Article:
We had a lot of fun sharing our favorite running (and other) related book we read in 2019. Note, these are just a sampling of the books but some of our favorites. You’ll want to listen in on the details and what we loved about them. If you see my running pic and wonder why it’s the episode photo, it’s because I’m wearing my Aftershokz headphones as I read the rest of my next book; I would share which one I was listening to, but since this pic is from 2020 you’ll have to wait until next year to get that list. 🙂
I’m not sure if you can tell, but reading is a huge deal in our home. We had to cut out so many books shared in this episode and even shared below. If you want a more full list, I encourage you to contact me and I can fill you in on more either from myself or Audrey.
Before I share that full list, you’ll want to check out our sponsor, Audible, where you can get a trial membership for 30 days and then jump into the Audible Challenge 2020 (for new and current members) where if you read (listen to) 3 books of 3 hours or more by March 3rd (get it – 3/3 by 3/3?!) you can get a free $20 Amazon gift card! I’m already halfway there and my books are much longer than 3 hours. 🙂 I love listening to audiobooks and find that Audible gives me immediate access to the books I want to listen to. When I’m done with my “book from the month” I just jump back over and listen to podcasts the rest of the month. Funny thing is I never run out of things to listen to.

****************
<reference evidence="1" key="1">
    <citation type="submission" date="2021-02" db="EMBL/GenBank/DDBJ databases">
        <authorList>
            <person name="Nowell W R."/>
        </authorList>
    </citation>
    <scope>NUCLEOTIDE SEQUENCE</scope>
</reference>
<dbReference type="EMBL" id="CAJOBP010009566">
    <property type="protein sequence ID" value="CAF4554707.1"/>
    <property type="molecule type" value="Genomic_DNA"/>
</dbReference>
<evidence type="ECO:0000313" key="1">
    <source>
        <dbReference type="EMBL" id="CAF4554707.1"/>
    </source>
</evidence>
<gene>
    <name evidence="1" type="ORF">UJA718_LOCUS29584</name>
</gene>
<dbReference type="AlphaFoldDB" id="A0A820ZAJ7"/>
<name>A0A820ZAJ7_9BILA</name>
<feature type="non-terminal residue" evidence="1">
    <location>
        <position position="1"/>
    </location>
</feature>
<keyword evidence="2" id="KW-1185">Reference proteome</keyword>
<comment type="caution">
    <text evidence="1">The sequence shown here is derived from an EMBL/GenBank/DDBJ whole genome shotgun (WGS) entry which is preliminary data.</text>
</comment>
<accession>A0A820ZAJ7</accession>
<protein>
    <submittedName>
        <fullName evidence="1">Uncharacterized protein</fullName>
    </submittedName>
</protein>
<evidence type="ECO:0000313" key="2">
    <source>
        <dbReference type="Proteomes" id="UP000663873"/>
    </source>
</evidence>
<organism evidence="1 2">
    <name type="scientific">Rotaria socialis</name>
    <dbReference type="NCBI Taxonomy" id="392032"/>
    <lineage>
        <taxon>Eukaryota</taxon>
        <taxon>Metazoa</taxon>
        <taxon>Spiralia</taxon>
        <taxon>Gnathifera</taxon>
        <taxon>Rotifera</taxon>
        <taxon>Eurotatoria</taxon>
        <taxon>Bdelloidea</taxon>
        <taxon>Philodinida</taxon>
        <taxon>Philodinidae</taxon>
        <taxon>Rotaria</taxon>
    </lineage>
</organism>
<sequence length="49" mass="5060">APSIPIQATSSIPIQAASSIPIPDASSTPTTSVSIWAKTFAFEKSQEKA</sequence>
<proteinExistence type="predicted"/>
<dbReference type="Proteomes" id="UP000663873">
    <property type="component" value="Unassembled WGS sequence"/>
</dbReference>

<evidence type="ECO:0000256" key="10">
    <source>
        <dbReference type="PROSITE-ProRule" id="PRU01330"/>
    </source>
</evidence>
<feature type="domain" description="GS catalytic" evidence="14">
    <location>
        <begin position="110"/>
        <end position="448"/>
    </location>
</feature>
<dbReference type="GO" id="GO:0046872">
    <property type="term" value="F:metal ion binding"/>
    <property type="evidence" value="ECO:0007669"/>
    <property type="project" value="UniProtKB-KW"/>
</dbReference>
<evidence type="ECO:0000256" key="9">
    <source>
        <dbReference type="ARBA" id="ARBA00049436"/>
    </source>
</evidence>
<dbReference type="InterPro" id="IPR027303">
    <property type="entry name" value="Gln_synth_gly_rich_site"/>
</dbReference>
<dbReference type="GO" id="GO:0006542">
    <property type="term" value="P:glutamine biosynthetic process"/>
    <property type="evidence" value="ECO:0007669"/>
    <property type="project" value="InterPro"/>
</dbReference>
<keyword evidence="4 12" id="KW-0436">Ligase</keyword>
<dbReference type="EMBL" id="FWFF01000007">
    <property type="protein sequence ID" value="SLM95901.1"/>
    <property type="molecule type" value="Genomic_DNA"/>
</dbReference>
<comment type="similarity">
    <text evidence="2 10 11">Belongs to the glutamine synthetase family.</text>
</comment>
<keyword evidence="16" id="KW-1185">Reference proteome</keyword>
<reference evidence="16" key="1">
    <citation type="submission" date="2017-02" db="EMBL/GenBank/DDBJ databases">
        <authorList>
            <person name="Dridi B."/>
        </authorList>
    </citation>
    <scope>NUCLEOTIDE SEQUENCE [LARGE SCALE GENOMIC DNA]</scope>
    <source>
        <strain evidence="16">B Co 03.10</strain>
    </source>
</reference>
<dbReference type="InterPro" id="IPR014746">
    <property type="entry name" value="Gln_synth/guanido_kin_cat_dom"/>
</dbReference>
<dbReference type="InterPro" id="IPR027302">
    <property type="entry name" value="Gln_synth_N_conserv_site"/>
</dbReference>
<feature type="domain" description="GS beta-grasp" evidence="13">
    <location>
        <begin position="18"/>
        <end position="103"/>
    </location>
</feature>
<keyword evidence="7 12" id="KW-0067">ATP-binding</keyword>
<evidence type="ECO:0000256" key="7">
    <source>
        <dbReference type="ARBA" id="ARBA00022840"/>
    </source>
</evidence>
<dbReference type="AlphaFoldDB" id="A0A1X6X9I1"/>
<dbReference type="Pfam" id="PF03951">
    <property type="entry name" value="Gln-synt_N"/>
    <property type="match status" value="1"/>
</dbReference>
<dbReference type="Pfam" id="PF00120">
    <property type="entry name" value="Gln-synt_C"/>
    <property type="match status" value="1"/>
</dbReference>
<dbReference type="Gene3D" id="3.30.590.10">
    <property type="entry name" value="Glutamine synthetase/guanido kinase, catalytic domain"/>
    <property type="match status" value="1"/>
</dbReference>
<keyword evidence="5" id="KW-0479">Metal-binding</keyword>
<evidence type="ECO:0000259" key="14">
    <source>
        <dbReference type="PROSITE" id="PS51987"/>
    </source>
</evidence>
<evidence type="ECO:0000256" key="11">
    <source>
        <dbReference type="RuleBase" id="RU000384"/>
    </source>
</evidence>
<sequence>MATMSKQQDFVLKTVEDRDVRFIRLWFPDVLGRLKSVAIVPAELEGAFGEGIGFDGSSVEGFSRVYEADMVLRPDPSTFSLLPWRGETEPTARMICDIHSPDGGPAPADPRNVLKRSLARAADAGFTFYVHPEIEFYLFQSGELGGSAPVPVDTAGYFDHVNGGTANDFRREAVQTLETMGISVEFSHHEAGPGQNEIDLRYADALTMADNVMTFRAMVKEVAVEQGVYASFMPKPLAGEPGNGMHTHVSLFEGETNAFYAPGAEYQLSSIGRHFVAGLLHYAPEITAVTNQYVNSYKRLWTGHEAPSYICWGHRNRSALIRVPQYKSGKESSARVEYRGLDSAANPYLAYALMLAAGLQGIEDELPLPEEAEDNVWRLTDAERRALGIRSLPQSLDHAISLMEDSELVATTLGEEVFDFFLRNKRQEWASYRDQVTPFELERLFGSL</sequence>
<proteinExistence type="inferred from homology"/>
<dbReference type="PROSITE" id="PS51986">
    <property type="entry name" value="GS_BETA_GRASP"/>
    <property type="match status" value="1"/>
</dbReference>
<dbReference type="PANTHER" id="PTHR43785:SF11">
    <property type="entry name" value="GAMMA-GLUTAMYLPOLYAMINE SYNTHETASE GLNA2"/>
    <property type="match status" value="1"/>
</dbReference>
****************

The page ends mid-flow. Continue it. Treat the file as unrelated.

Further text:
In the meantime, here’s just a short sample of some of the books you heard about in our episode:Anyone else listen to audiobooks when you run? Any favorites I should read? Have you read any of these?Running Related:
Can’t Hurt Me: Master Your Mind and Defy the Odds by David Goggins: Although not exactly a running book (he is an ultra runner and discussed experiences at multiple races including the 135-mile Badwater through Death Valley) this is hugely life changing (including your training). Please note the explicit language you might expect from a Navy Seal.
Unbroken by Laura Hillenbrand: A MUST! I’m not sure if a book has emotionally affected me as much as this. After finishing, it took me a while to recover to talk without breaking into tears. Seriously.
80/20 Running: Run Stronger and Race Faster by Training Slower by Matt Fitzgerald, Robert Johnson: Although I already had this mindset going into the book (I just need to more consistently apply it) this was a nice expansion to my understanding of Train Slow Race Fast! Highly encouraged to read it!
A Race Like No Other: 26.2 Miles Through the Streets of New York by Liz Robbins: A MUST if you ever plan to run the New York City Marathon!
The Rise of the Ultra Runners by Adharanand Finn: Full of anecdotal stories by one aspiring ultra runner. I wasn’t in love with this book but a good introduction into races in Europe that I might have not otherwise heard.
Training for Ultra: Ultra Running Stories from the Middle of the Pack by Rob Steger: I had no idea that Rob’s podcast was by the same author but loved his stories and recaps of some amazing races. Also love hearing from runners “like the rest of us” instead of the elite runners we hear about in books every day.
Nowhere Near First: Ultramarathon Adventures from the Back of the Pack by Cory Reese: After a heart-wrenching start to his ultra running career, this guy knows how to suffer. The book is motivating and entertaining throughout his descriptions of how he transformed into the runner he is today.